Court of Appeals of Texas, Thirteenth District, Corpus Christi-Edinburg
appeal from the 94th District Court of Nueces County, Texas.
Justices Rodriguez, Contreras, and Longoria Memorandum
V. RODRIGUEZ Justice
issued a memorandum opinion in this case on January 26, 2017,
affirming the trial court's judgment in all respects.
Appellant subsequently filed an amended motion for rehearing.
Without changing our previous disposition, we deny the motion
for rehearing but withdraw our prior memorandum opinion and
judgment and substitute the following memorandum opinion and
accompanying judgment in their place.
parties in this case are appellee A.M. and appellant J.F.L.,
the parents of T.A.M. J.F.L. brings three issues on appeal.
By her first two issues, J.F.L. argues that the trial court
erred in granting A.M.'s petition to modify child support
and denying J.F.L.'s petition to modify custody. By her
third issue, J.F.L. argues that the judge erred by denying
her motion to recuse. We affirm.
suit began in 2012, when both J.F.L. and A.M. filed competing
petitions to modify the parent-child relationship. Both
petitions were ultimately tried to the bench in March 2015.
An order of modification was entered October 2015, by which
time T.A.M. was eleven years old.
was the second time J.F.L. and A.M. sought modification of
their respective parent-child relationships. The first
modification case was tried in 2011, and it resulted in both
parents retaining joint managing conservator status and many
of the same rights they had been entitled to under the
original decree of divorce. But the 2011 order granted A.M.
two exclusive rights which had previously been held by
J.F.L.: "the exclusive right to designate the primary
residence of the child within Nueces County, Texas" and
"the exclusive right to receive and give receipt for
periodic payments for the support of the child and to hold or
disburse these funds for the benefit of the child."
However, the trial court ordered that J.F.L. would pay no
child support "at this time" in consideration of
the "agreement of the parties and the circumstances of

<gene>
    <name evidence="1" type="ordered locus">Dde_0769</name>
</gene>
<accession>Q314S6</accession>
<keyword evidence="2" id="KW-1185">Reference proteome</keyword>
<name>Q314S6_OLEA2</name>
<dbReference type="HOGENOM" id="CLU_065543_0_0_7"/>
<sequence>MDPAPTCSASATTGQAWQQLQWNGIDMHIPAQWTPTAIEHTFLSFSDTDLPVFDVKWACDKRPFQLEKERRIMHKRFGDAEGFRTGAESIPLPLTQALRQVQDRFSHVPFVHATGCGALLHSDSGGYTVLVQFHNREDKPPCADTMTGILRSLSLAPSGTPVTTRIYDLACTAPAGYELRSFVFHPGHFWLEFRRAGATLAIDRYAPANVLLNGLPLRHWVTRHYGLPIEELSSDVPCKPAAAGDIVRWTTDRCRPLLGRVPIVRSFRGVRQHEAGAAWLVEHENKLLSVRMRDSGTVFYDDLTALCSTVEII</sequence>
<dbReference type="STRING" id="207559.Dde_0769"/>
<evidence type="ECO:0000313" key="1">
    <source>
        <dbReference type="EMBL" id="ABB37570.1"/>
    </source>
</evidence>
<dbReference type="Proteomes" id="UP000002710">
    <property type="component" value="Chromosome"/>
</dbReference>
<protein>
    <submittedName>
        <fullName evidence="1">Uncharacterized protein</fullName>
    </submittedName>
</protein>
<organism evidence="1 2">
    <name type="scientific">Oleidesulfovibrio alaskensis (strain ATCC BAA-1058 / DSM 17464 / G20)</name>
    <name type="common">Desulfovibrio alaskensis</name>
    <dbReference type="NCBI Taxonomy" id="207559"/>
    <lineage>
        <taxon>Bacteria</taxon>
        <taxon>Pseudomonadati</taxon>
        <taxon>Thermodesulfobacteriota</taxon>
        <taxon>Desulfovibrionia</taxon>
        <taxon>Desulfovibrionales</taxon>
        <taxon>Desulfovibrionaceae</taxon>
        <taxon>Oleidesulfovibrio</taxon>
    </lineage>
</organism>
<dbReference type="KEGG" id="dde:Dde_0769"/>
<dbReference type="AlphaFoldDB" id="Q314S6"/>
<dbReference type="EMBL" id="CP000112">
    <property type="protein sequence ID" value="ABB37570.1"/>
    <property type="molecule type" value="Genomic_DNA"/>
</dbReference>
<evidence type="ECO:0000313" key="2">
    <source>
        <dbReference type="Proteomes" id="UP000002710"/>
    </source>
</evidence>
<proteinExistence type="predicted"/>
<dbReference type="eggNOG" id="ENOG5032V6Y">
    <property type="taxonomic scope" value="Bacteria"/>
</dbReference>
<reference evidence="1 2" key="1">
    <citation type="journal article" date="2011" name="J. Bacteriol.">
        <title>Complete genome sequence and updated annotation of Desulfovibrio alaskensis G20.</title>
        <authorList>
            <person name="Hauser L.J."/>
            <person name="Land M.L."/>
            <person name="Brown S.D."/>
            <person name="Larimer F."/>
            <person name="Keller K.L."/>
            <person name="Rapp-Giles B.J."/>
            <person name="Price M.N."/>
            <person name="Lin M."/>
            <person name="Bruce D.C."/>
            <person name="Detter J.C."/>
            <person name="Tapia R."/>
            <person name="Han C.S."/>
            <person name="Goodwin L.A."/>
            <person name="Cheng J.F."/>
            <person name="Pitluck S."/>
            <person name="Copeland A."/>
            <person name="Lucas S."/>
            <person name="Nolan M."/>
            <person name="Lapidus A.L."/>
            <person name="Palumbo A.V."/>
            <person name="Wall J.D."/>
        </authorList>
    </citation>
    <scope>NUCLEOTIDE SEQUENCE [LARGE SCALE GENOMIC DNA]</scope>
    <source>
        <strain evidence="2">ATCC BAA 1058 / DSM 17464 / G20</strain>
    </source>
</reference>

J.F.L ..... "
to A.M.'s testimony, he had agreed that J.F.L. should pay
no child support until she was able to support herself.
August 20, 2012, J.F.L. filed a petition to modify A.M.'s
exclusive residence-designation rights under the 2011 order.
J.F.L. had moved from Rockport to Austin, obtained a job, and
proposed a modification of custody to allow T.A.M. to live
with her. Throughout the litigation, J.F.L. cited this new
job and other positive developments in her financial affairs
as a basis for modification of custody. According to J.F.L.,
these changes qualified as a "material and substantial
change in circumstances" under the Texas Family Code,
and she further argued that a modification of custody was in
the best interest of T.A.M. J.F.L. also requested child
filed a counter-petition seeking to modify child support from
the agreed amount of $0 per month to an amount within the
child support guidelines.
case was transferred from the Aransas County Court to the
94th District Court in Nueces County, the Honorable Bobby
Galvan presiding. J.F.L. filed a motion to recuse Judge
Galvan, which he denied. The allegations and evidence related
to this motion are set forth separately in Section IV,
the bench trial, A.M. acknowledged J.F.L.'s new job and
prosperity but argued that there was no material and
substantial change of circumstances to warrant a modification
of custody. However, he urged that in light of J.F.L.'s